ROME — With Christmas just over a week away, Christians should prepare for Jesus’ birth by serving those in need rather than focusing on what awaits them under the Christmas tree, Pope Francis said.
“We are so busy with all the preparations, with gifts and things that pass,” the pope said Dec. 12 during his Sunday Angelus address. “But let’s ask ourselves what we should do for Jesus and for others! What should we do?”
Many children along with their families came to St. Peter’s Square with their baby Jesus figurines for a traditional blessing by the pope.
Assuring them that he would bless their statues after praying the Angelus, Pope Francis greeted the little ones and asked them to take “my Christmas greetings to your grandparents and all your dear ones.”
In his main address, the pope reflected on the Sunday Gospel reading from St. Luke which recalled the crowds of people who, after being moved by St. John the Baptist’s preaching, asked him, “What should we do?”
Their question “does not stem from a sense of duty” but from their hearts being “touched by the Lord,” and their being enthusiastic for his coming.
Just like the preparations people make to welcome a guest to their home by cleaning and preparing “the best dinner possible,” Christians must do “the same with the Lord,” he said.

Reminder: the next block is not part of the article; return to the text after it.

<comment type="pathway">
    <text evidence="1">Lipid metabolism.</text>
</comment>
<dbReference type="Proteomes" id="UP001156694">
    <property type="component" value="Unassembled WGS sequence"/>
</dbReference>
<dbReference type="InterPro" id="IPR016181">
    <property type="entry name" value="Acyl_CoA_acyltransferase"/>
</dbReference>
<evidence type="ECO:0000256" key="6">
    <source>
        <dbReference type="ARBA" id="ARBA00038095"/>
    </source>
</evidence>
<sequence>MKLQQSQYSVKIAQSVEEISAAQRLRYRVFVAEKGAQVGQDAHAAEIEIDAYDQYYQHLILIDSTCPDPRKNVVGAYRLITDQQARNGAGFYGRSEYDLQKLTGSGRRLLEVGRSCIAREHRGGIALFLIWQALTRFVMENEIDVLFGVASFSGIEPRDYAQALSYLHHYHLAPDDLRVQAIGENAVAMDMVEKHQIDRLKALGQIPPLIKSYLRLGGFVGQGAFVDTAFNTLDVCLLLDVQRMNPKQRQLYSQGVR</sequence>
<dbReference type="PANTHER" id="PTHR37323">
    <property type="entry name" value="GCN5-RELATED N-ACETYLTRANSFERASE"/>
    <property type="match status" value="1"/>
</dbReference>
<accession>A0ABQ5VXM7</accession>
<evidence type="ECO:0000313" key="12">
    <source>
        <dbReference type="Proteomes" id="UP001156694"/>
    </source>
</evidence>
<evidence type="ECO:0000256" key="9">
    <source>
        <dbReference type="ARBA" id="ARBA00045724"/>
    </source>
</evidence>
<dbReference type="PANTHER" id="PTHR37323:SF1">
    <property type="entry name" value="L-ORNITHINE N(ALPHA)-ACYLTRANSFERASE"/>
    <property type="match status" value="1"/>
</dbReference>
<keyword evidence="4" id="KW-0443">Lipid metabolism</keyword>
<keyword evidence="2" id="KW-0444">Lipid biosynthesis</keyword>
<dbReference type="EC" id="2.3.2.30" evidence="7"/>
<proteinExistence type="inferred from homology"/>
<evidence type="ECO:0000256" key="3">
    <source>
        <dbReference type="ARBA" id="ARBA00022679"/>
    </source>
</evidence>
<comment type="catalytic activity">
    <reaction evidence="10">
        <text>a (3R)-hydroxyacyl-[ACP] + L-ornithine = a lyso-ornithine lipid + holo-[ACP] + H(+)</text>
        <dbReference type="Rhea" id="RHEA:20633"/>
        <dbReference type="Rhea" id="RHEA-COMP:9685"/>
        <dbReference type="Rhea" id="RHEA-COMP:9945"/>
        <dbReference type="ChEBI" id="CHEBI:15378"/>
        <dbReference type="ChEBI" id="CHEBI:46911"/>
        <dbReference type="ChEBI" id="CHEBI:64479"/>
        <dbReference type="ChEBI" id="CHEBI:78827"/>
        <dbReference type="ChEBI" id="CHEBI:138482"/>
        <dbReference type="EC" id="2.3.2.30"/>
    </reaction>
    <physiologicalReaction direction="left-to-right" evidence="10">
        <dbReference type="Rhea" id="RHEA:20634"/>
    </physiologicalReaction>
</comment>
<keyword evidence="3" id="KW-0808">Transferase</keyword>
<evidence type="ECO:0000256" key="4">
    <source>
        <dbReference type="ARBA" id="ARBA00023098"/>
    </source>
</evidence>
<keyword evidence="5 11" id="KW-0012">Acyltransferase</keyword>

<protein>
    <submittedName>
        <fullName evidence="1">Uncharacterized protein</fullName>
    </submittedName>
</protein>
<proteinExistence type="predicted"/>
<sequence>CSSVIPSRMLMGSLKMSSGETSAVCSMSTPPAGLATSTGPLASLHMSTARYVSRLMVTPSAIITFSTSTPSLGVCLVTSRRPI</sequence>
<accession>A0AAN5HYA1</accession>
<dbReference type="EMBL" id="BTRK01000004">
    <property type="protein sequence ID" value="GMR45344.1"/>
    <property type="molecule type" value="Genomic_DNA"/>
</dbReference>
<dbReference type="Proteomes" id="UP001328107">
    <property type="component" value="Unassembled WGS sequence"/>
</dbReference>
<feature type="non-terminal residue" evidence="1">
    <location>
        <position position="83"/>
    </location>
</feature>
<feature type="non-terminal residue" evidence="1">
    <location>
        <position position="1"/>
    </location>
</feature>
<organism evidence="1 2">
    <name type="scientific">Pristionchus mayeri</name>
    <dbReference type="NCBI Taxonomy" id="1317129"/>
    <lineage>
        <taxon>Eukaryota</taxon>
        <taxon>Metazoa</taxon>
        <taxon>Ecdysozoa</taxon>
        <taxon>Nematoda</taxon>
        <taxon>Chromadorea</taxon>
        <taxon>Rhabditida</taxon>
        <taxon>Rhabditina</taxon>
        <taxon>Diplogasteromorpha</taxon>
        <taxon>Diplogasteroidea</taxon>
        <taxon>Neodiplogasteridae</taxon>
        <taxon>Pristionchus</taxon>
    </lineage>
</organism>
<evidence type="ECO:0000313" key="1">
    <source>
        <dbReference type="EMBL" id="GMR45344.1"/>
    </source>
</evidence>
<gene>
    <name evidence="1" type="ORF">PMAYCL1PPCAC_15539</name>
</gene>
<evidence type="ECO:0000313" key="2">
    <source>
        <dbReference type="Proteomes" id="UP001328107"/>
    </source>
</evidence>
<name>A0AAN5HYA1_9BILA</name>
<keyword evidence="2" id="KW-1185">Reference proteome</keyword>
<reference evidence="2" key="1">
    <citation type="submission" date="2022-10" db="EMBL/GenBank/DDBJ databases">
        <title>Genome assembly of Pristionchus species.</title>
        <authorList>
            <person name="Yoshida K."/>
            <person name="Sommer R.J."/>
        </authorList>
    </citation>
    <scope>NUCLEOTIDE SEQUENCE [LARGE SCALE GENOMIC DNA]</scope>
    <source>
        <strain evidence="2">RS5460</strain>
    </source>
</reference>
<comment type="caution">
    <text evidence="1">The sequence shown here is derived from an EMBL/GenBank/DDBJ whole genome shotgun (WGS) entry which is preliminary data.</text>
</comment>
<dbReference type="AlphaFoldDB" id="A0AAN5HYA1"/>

St. Luke’s Gospel, the pope added, also encourages one to ask, “What should I do with my life? What am I called to? What will I become?”
“By suggesting this question, the Gospel reminds us of something important: Life has a task for us. Life is not meaningless; it is not left up to chance. No! It is a gift the Lord grants us, saying to us: Discover who you are, and work hard to make the dream that is your life come true!”
The pope encouraged Christians to prepare for Christmas by continuously asking God what should they do for themselves and others in order to contribute to the good of the church and society.
St. John the Baptist’s answers, he said, responded to each individual in a way that fit his or her situation in life, a reminder from the Gospel that “life is incarnated” in concrete situations.
“Faith is not an abstract theory, a generalized theory; no!” he said. “Faith touches us personally and transforms each of our lives. Let us think about the concreteness of our faith. Is my faith abstract, something abstract or concrete? Does it lead me to serve others, to help out?”
Pope Francis said there are several ways people can serve others during Advent, including by doing “something concrete, even if it is small” to help others,” especially by visiting the lonely, the elderly, the sick or someone in need.
Then the pope added to the list: “Maybe I need to ask forgiveness, grant forgiveness, clarify a situation, pay a debt. Perhaps I have neglected prayer and after so much time has elapsed, it’s time to ask the Lord for forgiveness.”
“Brothers and sisters,” he said, “let’s find something concrete and do it!”